The municipal market was mostly weaker yesterday, with long-end yields higher by as much as three to five basis points, as Puerto Rico came to market with the week’s largest transaction.

Traders said that while tax-exempts yields were higher by about three basis points overall on the long end, bonds maturing inside of 20 years were fairly unchanged.

“We’re definitely cheapening up on the long end again,” a trader in New York said. “We’re [weaker] a good two or three basis points out long, maybe even more. The rest of the curve is fairly flat, but we’re definitely down a bit out long again.”

“We’re seeing losses of a good three to five basis points on the longer end of the curve,” a trader in Los Angeles said. “There’s definite weakness out there. I’m not sure paper inside of 20 years or so isn’t pretty much flat, though, maybe even a little bit firmer. But I’d call it unchanged mostly, and overall I’d say we’re a little weaker.”

In the new-issue market yesterday, Citi priced $1.84 billion of sales tax bonds for the ­Puerto Rico Sales Tax ­Financing Corp. in three tranches. Bonds from the $1.54 billion component mature from 2016 through 2027, with term bonds in 2030, 2037, 2039, 2040, and 2042. Yields range from 3.375% priced at par in 2016 to 5.65% with a 5.5% coupon in 2042. The bonds are callable at par in 2020, except bonds maturing in 2030 with a 5.625% coupon, which are callable at par in 2015. Bonds maturing in 2040 are insured by Assured Guaranty Corp. The remaining bonds are uninsured.

The deal also contains $150.0 million of capital appreciation bonds maturing from 2031 through 2026, with yields to maturity ranging from 6.65% in 2031 to 6.77% in 2036. These bonds are not callable. Additionally, a $150.2 million component of CABs matures in 2029 and 2033, with yields to maturity of 6.125% and 6.25%, respectively. The bonds are not callable.

The credit is rated A2 by Moody’s ­Investors Service, A-plus by Standard & Poor’s, and A by Fitch Ratings.

The Federal Open Market Committee yesterday held the federal funds rate target unchanged at its 0% to 0.25% range yet again, as was widely expected. It also reaffirmed its commitment to keeping the rate “exceptionally low” for an “extended period,” according to the statement released accompanying the meeting’s close.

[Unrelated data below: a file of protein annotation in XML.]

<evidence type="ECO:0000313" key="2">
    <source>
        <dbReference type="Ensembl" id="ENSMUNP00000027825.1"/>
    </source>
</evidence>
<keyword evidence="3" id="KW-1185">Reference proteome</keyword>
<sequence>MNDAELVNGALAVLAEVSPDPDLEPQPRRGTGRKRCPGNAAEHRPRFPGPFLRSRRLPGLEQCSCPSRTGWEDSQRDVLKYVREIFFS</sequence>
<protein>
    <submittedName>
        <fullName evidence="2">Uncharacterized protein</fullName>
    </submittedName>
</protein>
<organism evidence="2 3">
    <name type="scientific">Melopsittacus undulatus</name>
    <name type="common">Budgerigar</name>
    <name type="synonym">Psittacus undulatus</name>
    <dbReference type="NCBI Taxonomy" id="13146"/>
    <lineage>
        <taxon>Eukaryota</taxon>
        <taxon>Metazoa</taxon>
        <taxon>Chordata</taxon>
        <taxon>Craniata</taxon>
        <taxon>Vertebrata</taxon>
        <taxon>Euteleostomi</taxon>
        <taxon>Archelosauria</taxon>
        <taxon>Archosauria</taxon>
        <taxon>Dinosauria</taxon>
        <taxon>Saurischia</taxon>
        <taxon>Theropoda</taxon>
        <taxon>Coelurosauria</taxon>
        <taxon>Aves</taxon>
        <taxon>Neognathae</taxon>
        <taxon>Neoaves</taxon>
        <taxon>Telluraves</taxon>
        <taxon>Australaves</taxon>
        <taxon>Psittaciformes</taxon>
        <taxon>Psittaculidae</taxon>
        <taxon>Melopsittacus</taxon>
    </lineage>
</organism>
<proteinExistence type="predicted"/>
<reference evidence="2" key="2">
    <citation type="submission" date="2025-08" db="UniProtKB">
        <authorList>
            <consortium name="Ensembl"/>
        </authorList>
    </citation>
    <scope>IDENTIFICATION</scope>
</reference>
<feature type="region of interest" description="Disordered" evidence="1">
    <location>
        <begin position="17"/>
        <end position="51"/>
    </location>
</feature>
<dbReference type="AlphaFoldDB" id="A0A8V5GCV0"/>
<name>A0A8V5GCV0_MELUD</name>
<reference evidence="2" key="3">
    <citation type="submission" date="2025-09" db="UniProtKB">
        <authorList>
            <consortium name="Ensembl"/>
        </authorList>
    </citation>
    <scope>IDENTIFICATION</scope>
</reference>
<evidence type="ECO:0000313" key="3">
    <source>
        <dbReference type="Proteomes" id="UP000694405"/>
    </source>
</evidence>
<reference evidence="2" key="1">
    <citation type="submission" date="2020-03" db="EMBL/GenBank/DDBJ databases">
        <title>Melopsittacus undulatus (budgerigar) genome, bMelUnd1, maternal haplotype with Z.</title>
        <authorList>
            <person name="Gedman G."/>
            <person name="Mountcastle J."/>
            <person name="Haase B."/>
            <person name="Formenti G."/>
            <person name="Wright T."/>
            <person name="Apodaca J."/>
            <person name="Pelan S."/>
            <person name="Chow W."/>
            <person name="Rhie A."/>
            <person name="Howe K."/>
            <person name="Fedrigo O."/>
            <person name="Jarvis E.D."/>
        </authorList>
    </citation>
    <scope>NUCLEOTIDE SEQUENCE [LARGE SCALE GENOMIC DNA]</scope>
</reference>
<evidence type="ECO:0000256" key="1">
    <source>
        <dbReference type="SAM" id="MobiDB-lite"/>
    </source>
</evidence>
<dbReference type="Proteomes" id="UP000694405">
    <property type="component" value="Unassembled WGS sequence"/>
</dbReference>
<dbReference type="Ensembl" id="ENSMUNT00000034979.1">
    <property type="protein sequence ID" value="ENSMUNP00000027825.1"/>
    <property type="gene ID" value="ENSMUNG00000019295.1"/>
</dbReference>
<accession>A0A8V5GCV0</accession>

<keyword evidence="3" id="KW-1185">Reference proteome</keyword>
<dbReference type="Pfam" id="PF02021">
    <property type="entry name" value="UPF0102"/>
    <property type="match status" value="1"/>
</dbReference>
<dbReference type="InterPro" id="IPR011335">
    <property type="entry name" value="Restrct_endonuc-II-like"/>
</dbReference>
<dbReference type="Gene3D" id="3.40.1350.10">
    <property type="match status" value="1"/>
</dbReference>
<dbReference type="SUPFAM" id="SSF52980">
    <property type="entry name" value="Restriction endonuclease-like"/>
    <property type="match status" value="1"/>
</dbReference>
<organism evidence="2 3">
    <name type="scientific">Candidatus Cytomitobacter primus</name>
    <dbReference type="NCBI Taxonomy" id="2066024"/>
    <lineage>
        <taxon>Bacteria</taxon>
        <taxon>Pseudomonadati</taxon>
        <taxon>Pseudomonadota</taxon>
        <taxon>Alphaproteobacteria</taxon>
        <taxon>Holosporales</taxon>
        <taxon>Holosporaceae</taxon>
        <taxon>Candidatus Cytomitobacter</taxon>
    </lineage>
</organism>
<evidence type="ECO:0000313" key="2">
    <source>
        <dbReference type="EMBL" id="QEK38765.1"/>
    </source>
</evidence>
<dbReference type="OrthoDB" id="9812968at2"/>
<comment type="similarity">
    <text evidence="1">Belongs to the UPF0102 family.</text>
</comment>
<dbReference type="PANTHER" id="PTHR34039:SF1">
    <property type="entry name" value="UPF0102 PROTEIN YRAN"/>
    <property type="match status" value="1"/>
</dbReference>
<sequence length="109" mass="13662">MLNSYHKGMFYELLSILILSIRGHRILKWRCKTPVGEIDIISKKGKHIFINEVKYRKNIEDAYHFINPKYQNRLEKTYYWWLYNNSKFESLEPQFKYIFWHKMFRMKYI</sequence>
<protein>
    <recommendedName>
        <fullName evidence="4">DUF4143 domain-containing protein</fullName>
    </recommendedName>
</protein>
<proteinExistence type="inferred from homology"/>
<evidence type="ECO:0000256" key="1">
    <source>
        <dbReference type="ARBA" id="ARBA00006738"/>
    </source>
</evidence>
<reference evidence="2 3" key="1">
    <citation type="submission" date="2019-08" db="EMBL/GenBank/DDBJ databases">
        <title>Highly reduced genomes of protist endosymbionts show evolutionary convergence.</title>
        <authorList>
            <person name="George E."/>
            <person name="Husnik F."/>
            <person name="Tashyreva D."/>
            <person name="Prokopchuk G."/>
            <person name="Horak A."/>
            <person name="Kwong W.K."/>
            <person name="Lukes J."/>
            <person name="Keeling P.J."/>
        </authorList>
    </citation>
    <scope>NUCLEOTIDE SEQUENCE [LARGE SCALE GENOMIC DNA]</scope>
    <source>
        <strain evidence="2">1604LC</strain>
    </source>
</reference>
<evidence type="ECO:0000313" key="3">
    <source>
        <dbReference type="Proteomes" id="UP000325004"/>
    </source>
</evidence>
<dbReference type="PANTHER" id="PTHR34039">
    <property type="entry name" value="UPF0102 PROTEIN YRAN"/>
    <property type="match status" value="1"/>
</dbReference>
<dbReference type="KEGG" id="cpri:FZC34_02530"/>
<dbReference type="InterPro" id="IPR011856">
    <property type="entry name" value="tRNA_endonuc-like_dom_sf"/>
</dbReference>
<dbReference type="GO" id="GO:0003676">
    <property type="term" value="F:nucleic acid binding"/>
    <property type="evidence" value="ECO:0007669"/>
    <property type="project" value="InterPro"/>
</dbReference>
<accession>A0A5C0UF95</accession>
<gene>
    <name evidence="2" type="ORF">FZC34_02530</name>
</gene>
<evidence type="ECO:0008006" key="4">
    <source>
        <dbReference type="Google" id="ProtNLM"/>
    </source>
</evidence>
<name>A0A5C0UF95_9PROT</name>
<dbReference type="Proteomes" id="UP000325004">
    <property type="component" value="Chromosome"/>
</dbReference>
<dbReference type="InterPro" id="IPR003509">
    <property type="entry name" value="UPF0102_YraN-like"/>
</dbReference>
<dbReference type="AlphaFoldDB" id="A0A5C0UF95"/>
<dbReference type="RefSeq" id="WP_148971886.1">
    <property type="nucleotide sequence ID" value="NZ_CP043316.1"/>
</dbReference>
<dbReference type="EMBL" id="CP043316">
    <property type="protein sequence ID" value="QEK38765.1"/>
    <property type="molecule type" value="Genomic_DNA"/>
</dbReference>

However, this was not a unanimous decision, as Federal Reserve Bank of Kansas City president Thomas Hoenig dissented, favoring the removal of the reference to keeping the rate “exceptionally low.”

Joseph LaVorgna, managing director and chief U.S. economist at Deutsche Bank, wrote in a commentary that Hoenig’s dissent was the “biggest surprise.”

He also wrote: “The fact that the statement differentiated between the contraction in bank lending and growth-supportive financial market conditions suggests that this may have been a point of contention among meeting participants.”

“Perhaps policymakers are puzzled as to why banks are not lending more aggressively given the accommodative stance of policy,” LaVorgna added. “If this is the case, it could be evidence of a limited consensus on the optimal method and extent to which the Fed should address the excess reserve situation. Nonetheless, even without making a significant shift in policy tone, the stance of monetary policy is set to become less accommodative as the Fed is winding down several of its emergency liquidity facilities.”

The Treasury market showed losses yesterday, following the FOMC decision. Yields had shown little movement previously. The yield on the benchmark 10-year note opened at 3.62% and was quoted near the end of the session at 3.64%. The yield on the two-year note opened at 0.85% and was quoted near the end of the session at 0.91%. The yield on the 30-year bond was quoted near the end of the session at 4.57%, after opening at 4.55%.

Yesterday’s Municipal Market Data triple-A scale yielded 3.00% in 10 years and 3.80% in 20 years, compared to levels of 3.00% and 3.78% on Tuesday. The scale yielded 4.21% in 30 years yesterday, following Tuesday’s level of 4.15%.

As of Tuesday’s close, the triple-A muni scale in 10 years was at 83.6% of comparable Treasuries, and 30-year munis were 91.8% of comparable Treasuries, according to MMD, while 30-year tax-exempt triple-A general obligation bonds were at 93.7% of the comparable London Interbank Offered Rate.

Elsewhere in the new-issue market yesterday, Barclays Capital priced $235.9 million of revenue bonds for the Southern California Public Power Authority.

The bonds mature from 2011 through 2030, with terms from 0.60% with a 4% coupon in 2011 to 4.54% with a 4.5% coupon in 2030. The bonds, which are callable at par in 2020, are rated A1 by Moody’s and AA-minus by Standard & Poor’s.

Bank of America Merrill Lynch priced $215.9 million of water pollution control and drinking water refunding revenue bonds for the Missouri Environmental Improvement and Energy Resources Authority. The bonds mature from 2011 through 2024, with yields ranging from 0.28% with a 2% coupon in 2011 to 3.41% with a 5% coupon. The bonds, which are callable at par in 2020, are rated triple-A by both Moody’s and Fitch.

In economic data released yesterday, new home sales dropped 7.6% in December to 342,000 homes purchased at an annual rate, the lowest monthly total since March. Economists expected 370,000 new home sales for the month, according to the median estimate from Thomson Reuters.

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